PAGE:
Anticipation for Park Chan-wook's American debut of "Stoker" has been so intense in the last year that it seems impossible it can stand up to every expectation. Online clips make it look like a stylistic masterpiece, if a nod toward Hitchcock in more places than one. But with its official public debut at the Sundance Film Festival tomorrow, would a film that seems impossible to categorize be a runaway success based strictly on style over substance?
I had the fortune of reading the first-draft script of "Stoker" last year, and I can tell you that the plot has much more substance than the preview tells you. In fact, I'll dare say that it gives a profoundly deep perspective on an unsaid issue than any other film covering the same issue has attempted recently. The timing is perfect on the film considering the mentioned issue is one of the most pertinent and complex problems in America right now.
All of that in a horror film, you might say? It's not just a horror film, which could potentially hurt it in picking up distributorship. Even stars Mia Wasikowska and Nicole Kidman have had challenges in interviews trying to describe exactly what the film is, even if we know it's a slight sliver of a tribute to "Shadow of a Doubt."
Therein may be a problem in some of the films at Sundance that try to color outside the lines. While just about every film screened there this year seem abstractly worth seeing, the reality is that many of them will cancel one another out because they're abjectly too creative and insightful for mainstream appeal. At least "Stoker" has the advantage of already being known before it screens, which can't be said for 75% of the other films at the festival.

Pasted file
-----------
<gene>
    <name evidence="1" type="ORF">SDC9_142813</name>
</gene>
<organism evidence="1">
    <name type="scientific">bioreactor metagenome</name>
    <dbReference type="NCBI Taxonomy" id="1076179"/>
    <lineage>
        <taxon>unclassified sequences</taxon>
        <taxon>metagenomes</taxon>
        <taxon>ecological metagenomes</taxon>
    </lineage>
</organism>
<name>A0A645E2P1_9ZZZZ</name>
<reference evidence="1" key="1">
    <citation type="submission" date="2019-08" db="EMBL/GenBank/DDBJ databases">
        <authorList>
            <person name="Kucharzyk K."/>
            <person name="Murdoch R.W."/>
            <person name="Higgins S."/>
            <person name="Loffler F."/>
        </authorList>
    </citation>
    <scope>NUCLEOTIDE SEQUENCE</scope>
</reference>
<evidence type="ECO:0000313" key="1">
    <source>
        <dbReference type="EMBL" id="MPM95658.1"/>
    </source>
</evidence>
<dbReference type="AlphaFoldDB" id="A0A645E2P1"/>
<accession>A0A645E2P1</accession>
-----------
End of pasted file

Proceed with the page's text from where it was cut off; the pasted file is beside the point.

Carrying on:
While "Stoker" does deal in an important issue, it may be too opaque with the director's stylization and other plot points. If you go by last year's major winner at Sundance ("Beasts of the Southern Wild"), you can tap into some clues as to what may hit it off with audiences. This year, another film is screening at Sundance that's made in the same spirit as "Beasts" and in attention to the worst levels of endemic poverty.
"The Inevitable Defeat of Mister and Pete" has two kids that are left on their own by a deadbeat mother in the Brooklyn projects where the kids learn to essentially, well, "beast it." If you saw "Beasts" above, then you understand the power of that last statement in the act of staying tough for survival. This time, though, "The Inevitable Defeat" shows it through two young boys rather than the more compelling story of little girl Hushpuppy in "Beasts."
Because the latter was such an eye-opener in carving a unique reality for those living their entire lives in certain environments, expect "Inevitable Defeat" to do the same in a city environment. The biggest difference is that the film's cast has more familiar faces as in Alicia Keys, Jennifer Hudson, and Jordin Sparks. Regardless, expect young unknown Skylan Brooks (playing Mister) to be a breakout star as parallel to what happened to Quvenzhane Wallis.
The above film's attention may be a warning to future Sundance entrants that any issue in a film needs upfront and center attention and not obscured into a potpourri of genres. Nevertheless, "Stoker" is going to remind us indie film fans why movie art houses are called art houses.